The second deadly air show crash in 24 hours has left one pilot dead in West Virginia and prompted the National Transportation Safety Board to dispatch an investigator to the site where an aerobatic demonstration plane plunged into a runway and exploded as spectators looked on.
Thousands of people were watching from a distance but no one was injured when a T-28 fixed-wing plane in a civilian aerobatics group wobbled and crashed Saturday, authorities said. Many in the crowd hugged each other and cried after seeing the aircraft appear to disintegrate in a fireball.
The ill-fated aircraft was part of a T-28 acrobatic team that tours the nation performing in air shows such as the Thunder Over the Blue Ridge airshow organized over the weekend at an airport near Martinsburg, according to Gen. James Hoyer, West Virginia Air National Guard adjutant.
The rest of the air show, including Sunday's planned performances, were canceled.
Hoyer declined to immediately identify the pilot, saying next-of-kin were being notified. Meanwhile, air show officials posted a notice on their website encouraging those who witnessed the crash to seek support if they felt viewing it had been traumatic.
The crash occurred a day after a stunt pilot crashed at a Nevada air race Friday, killing at least nine and injuring dozens more.
"We were fortunate that the safety measures put in place by the Federal Aviation Administration ensured the safety of those on the ground," Hoyer said in a statement. "Right now our thoughts and prayers are with the family members of the deceased."
The fixed-wing, single-engine T-28 plane is registered to John Mangan of Concord, N.C., and was built in 1958, according to an FAA registry. Calls to an FAA office for West Virginia by The Associated Press were not immediately returned Sunday.
The Journal of Martinsburg (http://bit.ly/nJ268P ) reports the aircraft lost control during a six-plane stunt formation and then crashed on a runway near hangers at the airfield, causing thousands at the show to cry, hug and pray afterward.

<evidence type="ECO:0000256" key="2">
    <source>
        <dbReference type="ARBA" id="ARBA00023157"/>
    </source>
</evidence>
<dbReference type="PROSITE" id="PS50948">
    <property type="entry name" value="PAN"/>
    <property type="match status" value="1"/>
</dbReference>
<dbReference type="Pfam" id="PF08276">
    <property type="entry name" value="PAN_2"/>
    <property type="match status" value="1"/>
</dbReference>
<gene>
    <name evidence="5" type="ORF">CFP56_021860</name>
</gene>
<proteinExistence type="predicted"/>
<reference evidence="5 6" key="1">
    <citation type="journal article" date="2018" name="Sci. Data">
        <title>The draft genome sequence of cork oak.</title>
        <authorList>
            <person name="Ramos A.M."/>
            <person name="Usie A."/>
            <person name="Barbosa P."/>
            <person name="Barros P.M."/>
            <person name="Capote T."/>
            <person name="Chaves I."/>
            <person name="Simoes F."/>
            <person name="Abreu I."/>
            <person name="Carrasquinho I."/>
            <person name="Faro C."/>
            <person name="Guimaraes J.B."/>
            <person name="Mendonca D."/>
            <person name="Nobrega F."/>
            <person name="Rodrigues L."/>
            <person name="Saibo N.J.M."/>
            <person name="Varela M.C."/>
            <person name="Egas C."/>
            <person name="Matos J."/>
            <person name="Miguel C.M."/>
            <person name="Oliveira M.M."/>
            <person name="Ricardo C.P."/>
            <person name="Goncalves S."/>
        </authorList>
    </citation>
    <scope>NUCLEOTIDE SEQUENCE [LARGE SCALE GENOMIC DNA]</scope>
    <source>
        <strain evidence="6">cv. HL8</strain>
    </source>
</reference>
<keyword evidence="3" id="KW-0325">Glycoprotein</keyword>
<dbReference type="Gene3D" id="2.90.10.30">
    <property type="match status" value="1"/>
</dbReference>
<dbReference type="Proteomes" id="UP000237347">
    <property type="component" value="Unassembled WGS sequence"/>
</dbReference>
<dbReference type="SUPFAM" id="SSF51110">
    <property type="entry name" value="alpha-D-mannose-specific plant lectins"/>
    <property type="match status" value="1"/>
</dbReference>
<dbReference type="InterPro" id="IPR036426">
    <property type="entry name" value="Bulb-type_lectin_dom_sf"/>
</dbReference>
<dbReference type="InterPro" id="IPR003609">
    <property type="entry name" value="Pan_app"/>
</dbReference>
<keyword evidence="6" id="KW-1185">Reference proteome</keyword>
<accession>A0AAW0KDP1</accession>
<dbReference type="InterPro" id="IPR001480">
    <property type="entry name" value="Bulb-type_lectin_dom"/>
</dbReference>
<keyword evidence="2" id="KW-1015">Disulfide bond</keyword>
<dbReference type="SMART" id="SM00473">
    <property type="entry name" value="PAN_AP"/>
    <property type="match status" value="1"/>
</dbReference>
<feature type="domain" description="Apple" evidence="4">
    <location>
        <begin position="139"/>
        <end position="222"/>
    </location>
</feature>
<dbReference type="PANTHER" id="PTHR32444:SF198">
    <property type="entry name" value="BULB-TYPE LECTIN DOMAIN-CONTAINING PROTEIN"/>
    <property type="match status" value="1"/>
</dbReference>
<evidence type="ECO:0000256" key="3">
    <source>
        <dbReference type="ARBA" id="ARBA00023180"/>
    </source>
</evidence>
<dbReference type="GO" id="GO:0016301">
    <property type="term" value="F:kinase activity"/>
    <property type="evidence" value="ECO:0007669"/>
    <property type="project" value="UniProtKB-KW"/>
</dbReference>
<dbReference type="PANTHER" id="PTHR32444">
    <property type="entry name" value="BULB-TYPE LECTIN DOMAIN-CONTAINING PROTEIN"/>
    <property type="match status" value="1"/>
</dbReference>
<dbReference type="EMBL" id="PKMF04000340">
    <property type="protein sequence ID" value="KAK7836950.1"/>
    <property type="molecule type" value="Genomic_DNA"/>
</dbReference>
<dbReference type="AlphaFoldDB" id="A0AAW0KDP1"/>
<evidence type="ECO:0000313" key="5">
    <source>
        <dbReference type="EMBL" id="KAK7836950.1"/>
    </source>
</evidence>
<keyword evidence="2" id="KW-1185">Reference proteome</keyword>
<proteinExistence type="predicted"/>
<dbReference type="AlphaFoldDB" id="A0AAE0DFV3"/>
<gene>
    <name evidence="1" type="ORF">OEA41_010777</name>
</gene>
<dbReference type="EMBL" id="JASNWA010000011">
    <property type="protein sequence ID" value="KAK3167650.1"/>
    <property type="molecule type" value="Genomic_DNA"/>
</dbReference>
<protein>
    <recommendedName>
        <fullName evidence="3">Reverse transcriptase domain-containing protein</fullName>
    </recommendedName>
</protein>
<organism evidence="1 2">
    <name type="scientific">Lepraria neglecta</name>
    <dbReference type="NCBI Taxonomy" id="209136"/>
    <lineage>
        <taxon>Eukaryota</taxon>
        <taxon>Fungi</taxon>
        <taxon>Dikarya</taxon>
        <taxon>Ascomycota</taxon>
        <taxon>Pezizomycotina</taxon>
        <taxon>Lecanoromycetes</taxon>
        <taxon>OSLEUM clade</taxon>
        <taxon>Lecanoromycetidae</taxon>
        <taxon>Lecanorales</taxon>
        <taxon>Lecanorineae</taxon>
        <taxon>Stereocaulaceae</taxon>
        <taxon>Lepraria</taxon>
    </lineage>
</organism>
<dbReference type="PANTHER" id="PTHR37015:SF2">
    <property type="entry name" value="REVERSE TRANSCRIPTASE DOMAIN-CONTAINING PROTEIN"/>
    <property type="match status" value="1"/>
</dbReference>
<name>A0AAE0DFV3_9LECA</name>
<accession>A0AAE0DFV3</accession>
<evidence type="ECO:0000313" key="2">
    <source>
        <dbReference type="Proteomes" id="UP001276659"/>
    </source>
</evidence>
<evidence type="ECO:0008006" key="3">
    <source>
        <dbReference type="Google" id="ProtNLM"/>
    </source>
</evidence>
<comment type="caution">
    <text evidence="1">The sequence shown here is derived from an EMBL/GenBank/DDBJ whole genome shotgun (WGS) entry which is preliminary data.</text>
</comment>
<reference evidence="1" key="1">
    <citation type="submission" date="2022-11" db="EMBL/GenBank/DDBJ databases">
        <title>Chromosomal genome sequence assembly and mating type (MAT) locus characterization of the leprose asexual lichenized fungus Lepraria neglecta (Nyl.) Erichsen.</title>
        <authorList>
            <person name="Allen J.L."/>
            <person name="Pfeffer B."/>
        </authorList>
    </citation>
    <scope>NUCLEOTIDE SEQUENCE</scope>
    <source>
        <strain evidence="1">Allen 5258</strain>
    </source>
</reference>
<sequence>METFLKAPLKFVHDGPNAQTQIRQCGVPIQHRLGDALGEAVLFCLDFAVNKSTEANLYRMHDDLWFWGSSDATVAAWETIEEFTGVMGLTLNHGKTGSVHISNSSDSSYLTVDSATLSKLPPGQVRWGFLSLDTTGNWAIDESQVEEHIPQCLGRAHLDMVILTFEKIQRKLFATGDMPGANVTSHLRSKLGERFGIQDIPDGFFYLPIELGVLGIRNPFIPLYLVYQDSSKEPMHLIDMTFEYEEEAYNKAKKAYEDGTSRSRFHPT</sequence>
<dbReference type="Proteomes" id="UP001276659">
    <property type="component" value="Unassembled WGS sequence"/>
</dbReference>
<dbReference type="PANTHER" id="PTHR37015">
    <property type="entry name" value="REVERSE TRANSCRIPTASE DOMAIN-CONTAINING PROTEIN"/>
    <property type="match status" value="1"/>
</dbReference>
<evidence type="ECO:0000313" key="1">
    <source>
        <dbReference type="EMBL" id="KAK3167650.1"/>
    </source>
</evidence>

The paper said the NTSB investigator was expected to arrive later in the day Sunday as part of the investigation and a news conference was expected later Sunday afternoon.
The plane was part of the T-28 Warbird Aerobatic Formation Demonstration Team, and was performing as part of a show put on by the 167th Airlift Wing of the West Virginia Air National Guard.
The T-28 aerobatic team is known as the Trojan Horsemen and its website says Jack "Flash" Mangan is part of the alternate wing. His biography on the site says he is a former Air Force fighter pilot who won three Meritorious Service Medals and Tactical Air Command's Instructor Pilot of the Year.
A message left at Mangan's North Carolina home was not immediately returned Saturday.
According to The Boeing Co.'s website, the North American T-28 Trojan was a basic trainer that was used by the U.S Navy, including for carrier operation. Its first flight was in 1949 and it was designed to transition pilots to jet aircraft.